I would like to address their food source too. The fact that is, they have eaten all the cats. You never see a cat in our neighborhood. Because of that, we have rats. Rats are all over the place at night, we hear them climbing fences, see them on the wires, hear them in the shrubs. No, the coyotes are not eating them. A dog or cat is much easier to catch and a heck of a better dinner for the effort. Never before have we had such an issue, there is no trash around here either. This is a clean neighborhood.
So, sorry, none of these plans of food or hazing would work, unless you got every single person in HB on board, and that will never happen. You will never get every single person to haze a coyote. Most people will freeze and watch them. As you saw, the people that state they hazed the animals, they didnt seem scared.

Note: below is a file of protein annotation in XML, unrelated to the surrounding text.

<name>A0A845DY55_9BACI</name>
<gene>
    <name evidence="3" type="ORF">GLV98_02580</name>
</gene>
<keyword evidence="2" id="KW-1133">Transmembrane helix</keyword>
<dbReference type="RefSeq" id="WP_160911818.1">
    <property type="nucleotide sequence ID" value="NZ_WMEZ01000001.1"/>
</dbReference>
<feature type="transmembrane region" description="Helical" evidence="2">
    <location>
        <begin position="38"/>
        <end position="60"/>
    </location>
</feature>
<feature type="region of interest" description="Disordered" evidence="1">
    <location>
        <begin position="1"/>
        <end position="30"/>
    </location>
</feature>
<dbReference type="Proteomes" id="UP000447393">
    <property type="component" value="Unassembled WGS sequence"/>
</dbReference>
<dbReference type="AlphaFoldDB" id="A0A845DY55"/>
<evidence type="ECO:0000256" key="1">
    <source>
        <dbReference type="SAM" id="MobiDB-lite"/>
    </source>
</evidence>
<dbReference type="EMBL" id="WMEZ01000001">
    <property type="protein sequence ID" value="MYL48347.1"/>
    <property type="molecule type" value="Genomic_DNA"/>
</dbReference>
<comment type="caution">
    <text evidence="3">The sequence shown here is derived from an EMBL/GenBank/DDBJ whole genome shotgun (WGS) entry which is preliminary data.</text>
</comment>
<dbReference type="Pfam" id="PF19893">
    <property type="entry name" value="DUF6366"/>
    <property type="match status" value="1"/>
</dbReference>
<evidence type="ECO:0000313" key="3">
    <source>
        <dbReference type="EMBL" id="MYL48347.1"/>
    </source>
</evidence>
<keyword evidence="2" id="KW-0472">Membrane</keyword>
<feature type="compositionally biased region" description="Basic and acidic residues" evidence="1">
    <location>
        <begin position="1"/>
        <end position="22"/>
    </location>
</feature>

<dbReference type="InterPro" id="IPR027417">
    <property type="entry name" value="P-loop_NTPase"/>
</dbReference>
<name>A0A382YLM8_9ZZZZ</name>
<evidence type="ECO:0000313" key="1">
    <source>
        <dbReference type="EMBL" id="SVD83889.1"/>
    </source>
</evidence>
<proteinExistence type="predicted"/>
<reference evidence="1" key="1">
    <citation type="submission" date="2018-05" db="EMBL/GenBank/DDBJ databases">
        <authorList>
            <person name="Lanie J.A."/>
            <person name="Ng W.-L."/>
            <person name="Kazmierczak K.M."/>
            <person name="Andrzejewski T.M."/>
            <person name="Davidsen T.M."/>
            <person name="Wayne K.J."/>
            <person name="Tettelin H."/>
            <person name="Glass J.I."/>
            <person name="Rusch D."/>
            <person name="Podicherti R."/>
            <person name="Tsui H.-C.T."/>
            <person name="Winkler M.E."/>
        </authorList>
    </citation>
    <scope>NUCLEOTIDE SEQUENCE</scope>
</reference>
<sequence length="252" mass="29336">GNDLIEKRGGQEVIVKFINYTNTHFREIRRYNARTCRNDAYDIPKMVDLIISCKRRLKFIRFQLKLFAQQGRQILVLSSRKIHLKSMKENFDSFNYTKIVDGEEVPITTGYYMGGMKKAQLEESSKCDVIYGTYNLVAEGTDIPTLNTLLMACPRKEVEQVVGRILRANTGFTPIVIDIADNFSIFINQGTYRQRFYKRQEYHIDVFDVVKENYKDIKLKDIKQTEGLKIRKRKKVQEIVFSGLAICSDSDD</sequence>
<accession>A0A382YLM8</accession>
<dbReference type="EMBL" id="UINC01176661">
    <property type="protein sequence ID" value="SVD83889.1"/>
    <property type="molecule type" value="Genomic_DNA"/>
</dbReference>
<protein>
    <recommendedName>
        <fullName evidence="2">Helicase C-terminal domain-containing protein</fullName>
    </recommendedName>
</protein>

I had a report that the children at a bus stop and a toddler on the other side of the street. The mom had her eye on the other child at the bus stop. When she turned, guess what was looking at the toddler, yes, a coyote.
There was another report of a grandma pushing a toddler in a stroller with a little dog. She had to be rescued by another driver as a coyote was stalking her.
At the VERY least there should be notices in the water and electric bills. You cant expect people to protect themselves if they are not aware. Yes, people are still being taken off guard, they are not aware. Imaging moving to this area, and no notice, your pet is killed and left for your children to find. This could of been prevented, but its not, because the city is failing to notify new residents. Please, its time to take some sort of action, even if its just notifying people.
Think about what YOU would say to the parents if they lose their child to a coyote. Would you say, sorry, we told people they would get a ticket, but the coyote didnt get the message. Sorry, we said Boo, but it didnt seem they listened. Think about it, what are you going to say?
Coyotes In Orange County